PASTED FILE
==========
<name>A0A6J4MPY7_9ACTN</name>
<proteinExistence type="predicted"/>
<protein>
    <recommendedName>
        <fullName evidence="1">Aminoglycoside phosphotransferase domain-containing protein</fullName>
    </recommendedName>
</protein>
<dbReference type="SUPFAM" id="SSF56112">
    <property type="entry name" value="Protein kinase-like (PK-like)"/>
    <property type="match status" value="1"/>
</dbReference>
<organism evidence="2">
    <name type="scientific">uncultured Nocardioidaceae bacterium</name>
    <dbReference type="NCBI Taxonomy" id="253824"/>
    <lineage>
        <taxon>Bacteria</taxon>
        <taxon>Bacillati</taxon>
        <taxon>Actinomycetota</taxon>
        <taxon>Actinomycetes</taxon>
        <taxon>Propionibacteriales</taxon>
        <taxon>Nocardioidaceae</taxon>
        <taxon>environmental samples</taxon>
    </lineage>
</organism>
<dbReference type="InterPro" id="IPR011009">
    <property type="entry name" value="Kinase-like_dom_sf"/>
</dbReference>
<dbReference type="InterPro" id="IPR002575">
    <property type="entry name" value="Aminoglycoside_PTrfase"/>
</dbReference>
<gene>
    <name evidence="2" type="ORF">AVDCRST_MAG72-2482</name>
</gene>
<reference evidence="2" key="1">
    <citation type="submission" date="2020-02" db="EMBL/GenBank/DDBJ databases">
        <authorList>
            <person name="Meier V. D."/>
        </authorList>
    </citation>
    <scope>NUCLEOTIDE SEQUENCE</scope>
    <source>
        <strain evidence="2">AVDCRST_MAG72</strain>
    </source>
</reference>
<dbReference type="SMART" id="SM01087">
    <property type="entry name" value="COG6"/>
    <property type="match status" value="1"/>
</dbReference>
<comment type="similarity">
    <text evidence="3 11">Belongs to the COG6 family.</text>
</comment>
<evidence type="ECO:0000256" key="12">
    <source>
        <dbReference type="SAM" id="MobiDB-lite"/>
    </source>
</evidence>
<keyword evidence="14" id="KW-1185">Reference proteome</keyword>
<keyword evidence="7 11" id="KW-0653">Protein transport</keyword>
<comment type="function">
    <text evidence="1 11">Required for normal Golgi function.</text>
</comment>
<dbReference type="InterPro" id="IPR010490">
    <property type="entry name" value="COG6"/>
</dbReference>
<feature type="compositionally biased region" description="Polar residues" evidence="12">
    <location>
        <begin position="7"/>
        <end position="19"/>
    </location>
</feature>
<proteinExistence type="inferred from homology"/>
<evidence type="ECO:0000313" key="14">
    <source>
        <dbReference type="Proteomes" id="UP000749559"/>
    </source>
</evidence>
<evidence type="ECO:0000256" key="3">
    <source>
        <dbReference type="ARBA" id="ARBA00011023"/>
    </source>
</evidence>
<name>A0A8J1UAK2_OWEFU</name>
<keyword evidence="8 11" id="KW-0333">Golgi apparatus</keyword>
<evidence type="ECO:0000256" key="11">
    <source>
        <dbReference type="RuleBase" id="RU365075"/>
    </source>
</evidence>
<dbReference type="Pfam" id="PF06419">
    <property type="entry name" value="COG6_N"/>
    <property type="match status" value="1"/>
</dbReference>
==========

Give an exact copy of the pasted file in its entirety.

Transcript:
<name>A0A6J4MPY7_9ACTN</name>
<proteinExistence type="predicted"/>
<protein>
    <recommendedName>
        <fullName evidence="1">Aminoglycoside phosphotransferase domain-containing protein</fullName>
    </recommendedName>
</protein>
<dbReference type="SUPFAM" id="SSF56112">
    <property type="entry name" value="Protein kinase-like (PK-like)"/>
    <property type="match status" value="1"/>
</dbReference>
<organism evidence="2">
    <name type="scientific">uncultured Nocardioidaceae bacterium</name>
    <dbReference type="NCBI Taxonomy" id="253824"/>
    <lineage>
        <taxon>Bacteria</taxon>
        <taxon>Bacillati</taxon>
        <taxon>Actinomycetota</taxon>
        <taxon>Actinomycetes</taxon>
        <taxon>Propionibacteriales</taxon>
        <taxon>Nocardioidaceae</taxon>
        <taxon>environmental samples</taxon>
    </lineage>
</organism>
<dbReference type="InterPro" id="IPR011009">
    <property type="entry name" value="Kinase-like_dom_sf"/>
</dbReference>
<dbReference type="InterPro" id="IPR002575">
    <property type="entry name" value="Aminoglycoside_PTrfase"/>
</dbReference>
<gene>
    <name evidence="2" type="ORF">AVDCRST_MAG72-2482</name>
</gene>
<reference evidence="2" key="1">
    <citation type="submission" date="2020-02" db="EMBL/GenBank/DDBJ databases">
        <authorList>
            <person name="Meier V. D."/>
        </authorList>
    </citation>
    <scope>NUCLEOTIDE SEQUENCE</scope>
    <source>
        <strain evidence="2">AVDCRST_MAG72</strain>
    </source>
</reference>
<dbReference type="SMART" id="SM01087">
    <property type="entry name" value="COG6"/>
    <property type="match status" value="1"/>
</dbReference>
<comment type="similarity">
    <text evidence="3 11">Belongs to the COG6 family.</text>
</comment>
<evidence type="ECO:0000256" key="12">
    <source>
        <dbReference type="SAM" id="MobiDB-lite"/>
    </source>
</evidence>
<keyword evidence="14" id="KW-1185">Reference proteome</keyword>
<keyword evidence="7 11" id="KW-0653">Protein transport</keyword>
<comment type="function">
    <text evidence="1 11">Required for normal Golgi function.</text>
</comment>
<dbReference type="InterPro" id="IPR010490">
    <property type="entry name" value="COG6"/>
</dbReference>
<feature type="compositionally biased region" description="Polar residues" evidence="12">
    <location>
        <begin position="7"/>
        <end position="19"/>
    </location>
</feature>
<proteinExistence type="inferred from homology"/>
<evidence type="ECO:0000313" key="14">
    <source>
        <dbReference type="Proteomes" id="UP000749559"/>
    </source>
</evidence>
<evidence type="ECO:0000256" key="3">
    <source>
        <dbReference type="ARBA" id="ARBA00011023"/>
    </source>
</evidence>
<name>A0A8J1UAK2_OWEFU</name>
<keyword evidence="8 11" id="KW-0333">Golgi apparatus</keyword>
<evidence type="ECO:0000256" key="11">
    <source>
        <dbReference type="RuleBase" id="RU365075"/>
    </source>
</evidence>
<dbReference type="Pfam" id="PF06419">
    <property type="entry name" value="COG6_N"/>
    <property type="match status" value="1"/>
</dbReference>